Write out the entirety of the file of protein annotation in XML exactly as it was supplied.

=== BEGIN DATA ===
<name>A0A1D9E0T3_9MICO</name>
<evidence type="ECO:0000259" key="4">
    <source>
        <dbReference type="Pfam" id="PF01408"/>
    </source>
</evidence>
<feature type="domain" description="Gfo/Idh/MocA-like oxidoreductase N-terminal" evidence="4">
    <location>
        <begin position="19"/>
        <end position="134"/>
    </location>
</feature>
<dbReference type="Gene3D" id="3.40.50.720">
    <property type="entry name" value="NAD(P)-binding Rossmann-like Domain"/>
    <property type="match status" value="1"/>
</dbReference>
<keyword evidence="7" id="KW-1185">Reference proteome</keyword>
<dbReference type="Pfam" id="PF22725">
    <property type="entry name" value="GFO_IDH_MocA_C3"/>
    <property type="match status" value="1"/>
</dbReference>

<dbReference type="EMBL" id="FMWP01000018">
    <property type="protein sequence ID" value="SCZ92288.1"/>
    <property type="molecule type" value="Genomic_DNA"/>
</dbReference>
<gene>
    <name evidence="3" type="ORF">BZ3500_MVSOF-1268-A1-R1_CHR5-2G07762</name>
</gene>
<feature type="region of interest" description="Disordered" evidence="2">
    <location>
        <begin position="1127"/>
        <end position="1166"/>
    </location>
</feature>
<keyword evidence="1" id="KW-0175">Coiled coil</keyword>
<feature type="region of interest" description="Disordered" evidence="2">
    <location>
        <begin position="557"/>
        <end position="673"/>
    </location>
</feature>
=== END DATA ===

<name>A0A1D9E0T3_9MICO</name>
<evidence type="ECO:0000259" key="4">
    <source>
        <dbReference type="Pfam" id="PF01408"/>
    </source>
</evidence>
<feature type="domain" description="Gfo/Idh/MocA-like oxidoreductase N-terminal" evidence="4">
    <location>
        <begin position="19"/>
        <end position="134"/>
    </location>
</feature>
<dbReference type="Gene3D" id="3.40.50.720">
    <property type="entry name" value="NAD(P)-binding Rossmann-like Domain"/>
    <property type="match status" value="1"/>
</dbReference>
<keyword evidence="7" id="KW-1185">Reference proteome</keyword>
<dbReference type="Pfam" id="PF22725">
    <property type="entry name" value="GFO_IDH_MocA_C3"/>
    <property type="match status" value="1"/>
</dbReference>

<dbReference type="EMBL" id="FMWP01000018">
    <property type="protein sequence ID" value="SCZ92288.1"/>
    <property type="molecule type" value="Genomic_DNA"/>
</dbReference>
<gene>
    <name evidence="3" type="ORF">BZ3500_MVSOF-1268-A1-R1_CHR5-2G07762</name>
</gene>
<feature type="region of interest" description="Disordered" evidence="2">
    <location>
        <begin position="1127"/>
        <end position="1166"/>
    </location>
</feature>
<keyword evidence="1" id="KW-0175">Coiled coil</keyword>
<feature type="region of interest" description="Disordered" evidence="2">
    <location>
        <begin position="557"/>
        <end position="673"/>
    </location>
</feature>